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By Daniel Kaiser
Extension Soil Fertility Specialist

At times potassium (K) can be the forgotten element when determining appropriate rates of fertilizer to apply.  Nitrogen and phosphorus typically are of main concern due to the potential yield response for corn to nitrogen and many soils around the state historically being low in P but medium to high in K.  Potassium should not be a forgotten nutrient as there are situations where K fertilizer can be profitable.

By Daniel Kaiser
Extension Soil Fertility Specialist

It is important to understand where sulfur that is utilized for crops comes from in order to determine where to best target fertilizer application. In Minnesota, sulfur was not recommended for many crops grown on medium and fine textured soils. Numerous studies were conducted during the 1970's, 80's, and 90's with little to know positive benefits shown except for a limited number of studies where corn was grown on eroded soils. Over the past 10-15 years reports increased as to sulfur deficiencies and research has found that sulfur may be needed for crops most sensitive to sulfur deficiency.

Daniel Kaiser, Fabian Fernandez, and John Lamb
Extension Nutrient Management Specialists

This week of cool weather has made it clear that fall is fast approaching.  The drop in commodity prices will likely cause a few conversations among farmers, consultants, and retailers on what fertilizer to apply for the 2015 cropping year.  Many fields are currently being soil sampled for phosphorus (P), this fall is a good time to consider what is actually out in the field to best target P fertilizer applications.

Nitrogen management for 2015

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John Lamb, Fabian Fernandez, and Daniel Kaiser, Extension Soil Scientists - Nutrient Management


Labor Day has come and gone and now it is time to think about nitrogen (N) plans for next year. This news article will cover some thoughts about fall applications of N.

Soil sampling

If you plan to use a soil nitrate-N test, you need to wait until the soil temperature is below 50°F to get a soil test value that is useful for predicting fertilizer need.

Nitrogen management

The past three years have been challenging for N management for corn. The wet springs have caused larger than normal N losses. In 2014, we saw some of the largest number of acres of N deficient corn in Minnesota in years. The current University of Minnesota N guidelines for corn were based on the use of N best management practices. Fields that had N applied at UMN guidelines may have been short of N, if the fertilizer was applied in the fall. One suggestion for fields with a history of fall N applications with N deficiency problems the last three years is to strongly consider pre-plant spring applications or a split application with some side-dress N before the V8 corn development stage.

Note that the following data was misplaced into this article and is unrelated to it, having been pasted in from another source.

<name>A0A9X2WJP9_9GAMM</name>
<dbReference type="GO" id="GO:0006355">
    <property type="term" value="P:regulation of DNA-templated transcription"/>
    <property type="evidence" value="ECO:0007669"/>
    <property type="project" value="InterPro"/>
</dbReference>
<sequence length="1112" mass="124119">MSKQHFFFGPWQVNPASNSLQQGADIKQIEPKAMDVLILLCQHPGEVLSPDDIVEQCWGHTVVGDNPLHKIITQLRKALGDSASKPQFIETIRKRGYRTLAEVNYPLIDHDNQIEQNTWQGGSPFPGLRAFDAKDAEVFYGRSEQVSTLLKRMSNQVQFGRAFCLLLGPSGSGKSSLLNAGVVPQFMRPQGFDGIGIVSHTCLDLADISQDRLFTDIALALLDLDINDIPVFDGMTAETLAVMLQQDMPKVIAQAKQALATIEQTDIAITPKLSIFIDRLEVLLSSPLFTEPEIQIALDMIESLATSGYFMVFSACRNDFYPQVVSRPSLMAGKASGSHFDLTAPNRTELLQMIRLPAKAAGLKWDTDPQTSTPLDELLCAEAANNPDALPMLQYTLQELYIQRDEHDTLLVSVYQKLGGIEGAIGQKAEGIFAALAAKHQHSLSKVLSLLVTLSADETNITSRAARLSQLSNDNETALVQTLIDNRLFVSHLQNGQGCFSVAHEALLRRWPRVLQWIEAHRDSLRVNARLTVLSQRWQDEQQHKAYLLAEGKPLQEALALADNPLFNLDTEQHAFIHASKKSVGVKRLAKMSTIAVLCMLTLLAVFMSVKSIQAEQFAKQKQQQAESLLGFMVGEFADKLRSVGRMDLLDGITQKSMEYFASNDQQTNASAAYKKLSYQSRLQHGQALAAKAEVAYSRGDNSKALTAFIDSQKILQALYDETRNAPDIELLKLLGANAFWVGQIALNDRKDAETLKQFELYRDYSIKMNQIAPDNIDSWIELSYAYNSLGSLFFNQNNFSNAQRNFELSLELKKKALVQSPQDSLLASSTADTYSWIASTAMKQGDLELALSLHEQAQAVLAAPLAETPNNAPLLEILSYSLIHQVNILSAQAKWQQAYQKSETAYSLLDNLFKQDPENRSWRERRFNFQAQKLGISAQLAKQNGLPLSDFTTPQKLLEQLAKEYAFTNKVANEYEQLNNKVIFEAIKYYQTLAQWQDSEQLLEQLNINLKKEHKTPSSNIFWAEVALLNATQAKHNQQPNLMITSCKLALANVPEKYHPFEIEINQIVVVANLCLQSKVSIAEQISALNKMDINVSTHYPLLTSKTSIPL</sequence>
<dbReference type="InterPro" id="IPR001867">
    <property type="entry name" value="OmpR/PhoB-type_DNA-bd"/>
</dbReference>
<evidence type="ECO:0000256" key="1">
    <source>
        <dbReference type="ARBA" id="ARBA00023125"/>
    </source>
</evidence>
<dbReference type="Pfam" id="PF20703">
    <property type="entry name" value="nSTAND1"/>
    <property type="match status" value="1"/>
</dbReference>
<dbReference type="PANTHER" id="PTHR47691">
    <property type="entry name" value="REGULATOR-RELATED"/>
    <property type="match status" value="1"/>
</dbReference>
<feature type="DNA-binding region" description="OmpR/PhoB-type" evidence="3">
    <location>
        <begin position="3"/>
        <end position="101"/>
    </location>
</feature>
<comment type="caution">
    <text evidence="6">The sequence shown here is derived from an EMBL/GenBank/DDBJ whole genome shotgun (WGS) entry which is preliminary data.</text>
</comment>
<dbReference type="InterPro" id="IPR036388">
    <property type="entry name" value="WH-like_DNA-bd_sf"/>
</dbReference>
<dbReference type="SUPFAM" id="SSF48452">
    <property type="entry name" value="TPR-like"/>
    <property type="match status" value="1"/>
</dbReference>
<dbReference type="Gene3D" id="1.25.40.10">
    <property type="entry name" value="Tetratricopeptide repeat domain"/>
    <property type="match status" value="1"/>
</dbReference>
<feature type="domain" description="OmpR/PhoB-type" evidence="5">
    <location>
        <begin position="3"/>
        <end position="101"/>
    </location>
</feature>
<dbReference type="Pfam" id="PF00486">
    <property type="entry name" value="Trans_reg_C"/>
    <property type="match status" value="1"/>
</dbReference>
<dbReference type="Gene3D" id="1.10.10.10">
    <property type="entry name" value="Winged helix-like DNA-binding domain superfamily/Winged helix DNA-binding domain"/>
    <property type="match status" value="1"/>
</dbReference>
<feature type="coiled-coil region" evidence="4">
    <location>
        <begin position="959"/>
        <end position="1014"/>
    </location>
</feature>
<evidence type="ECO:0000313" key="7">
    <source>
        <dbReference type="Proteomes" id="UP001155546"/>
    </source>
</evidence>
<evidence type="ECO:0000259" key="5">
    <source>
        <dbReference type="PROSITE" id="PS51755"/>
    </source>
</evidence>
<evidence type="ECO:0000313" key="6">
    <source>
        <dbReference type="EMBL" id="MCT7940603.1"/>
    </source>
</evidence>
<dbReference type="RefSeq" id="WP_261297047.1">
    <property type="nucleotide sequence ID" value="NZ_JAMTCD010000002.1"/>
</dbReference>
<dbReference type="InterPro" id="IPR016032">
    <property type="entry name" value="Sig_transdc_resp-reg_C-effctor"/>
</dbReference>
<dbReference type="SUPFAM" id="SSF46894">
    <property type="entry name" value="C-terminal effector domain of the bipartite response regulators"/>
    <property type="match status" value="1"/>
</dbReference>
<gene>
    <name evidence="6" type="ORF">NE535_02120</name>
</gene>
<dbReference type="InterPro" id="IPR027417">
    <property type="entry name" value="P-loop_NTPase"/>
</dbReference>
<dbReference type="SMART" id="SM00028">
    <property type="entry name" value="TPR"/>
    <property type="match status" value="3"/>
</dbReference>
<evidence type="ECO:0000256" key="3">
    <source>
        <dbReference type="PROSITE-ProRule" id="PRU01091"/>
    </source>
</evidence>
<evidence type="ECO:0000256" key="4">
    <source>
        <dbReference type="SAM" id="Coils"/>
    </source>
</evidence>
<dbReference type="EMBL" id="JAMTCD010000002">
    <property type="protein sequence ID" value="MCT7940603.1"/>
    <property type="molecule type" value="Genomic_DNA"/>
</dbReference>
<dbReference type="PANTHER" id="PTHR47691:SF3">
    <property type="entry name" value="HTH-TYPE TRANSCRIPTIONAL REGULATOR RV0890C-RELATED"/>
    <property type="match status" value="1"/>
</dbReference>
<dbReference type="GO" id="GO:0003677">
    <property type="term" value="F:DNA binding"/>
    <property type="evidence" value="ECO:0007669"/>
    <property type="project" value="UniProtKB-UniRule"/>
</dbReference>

John A. Lamb
Nutrient Management Extension Specialist
University of Minnesota

Because of weather, a number of acres of the 2013 sugar beet crop will not be harvested.  It has been a number of years (PIK years) since this many acres have been left un-harvested.  At that time, SMBSC and the University of Minnesota did conduct a number of research studies to answer the main production question:  "What should I do with these fields for next year?" 

By Daniel Kaiser
Extension Soil Fertility Specialist

Management of Iron (Fe) deficiency chlorosis (IDC) in soybean is seemingly and endless topic of research in soybean growing areas with high pH, calcareous, parent materials. We are just finishing a three-year summary of a series of IDC management strip trials that began in 2010. Our main focus for this work was to study the variability in response for a tolerant and susceptible variety to an oat companion crop and a 6% EDDHA-Fe treatment applied in-furrow (we used Soygreen at a rate of 3 lbs of product per acre). The field areas were selected to have some variation in the severity of IDC.

By Daniel Kaiser

University Extension Soil Fertility Specialist

With the extreme variability in growing conditions there have been some questions regarding the variability in soil test. A project is being launched to establish a series of sentinel plots to study the monthly variation in soil test values over the next two growing season. We are looking for participants that are willing to take samples from a single point within a field and mail them off to us at Saint Paul. The goal of this study is to gain a better understanding of what is happening over the growing season for a number of different nutrients commonly measured.

Soil Testing For K

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By Daniel Kaiser
Extension Soil Fertility Specialist


With spring finally approaching it is a good time to address some questions on soil testing that came up of the winter concerning testing soils in a field moist state versus the standard dried samples that are run through soil testing labs.  First I would like to make it clear that the issue of drying of a soil sample mainly pertains to potassium.  Most other tests routinely run through the lab are not affected by drying of the sample.  The reason why potassium is different is due to its chemistry in the soil.  We currently have finished the second year of potassium studies looking at both testing methods but will be continuing this work for the foreseeable future to gain a better understanding of what is going on within the soil.
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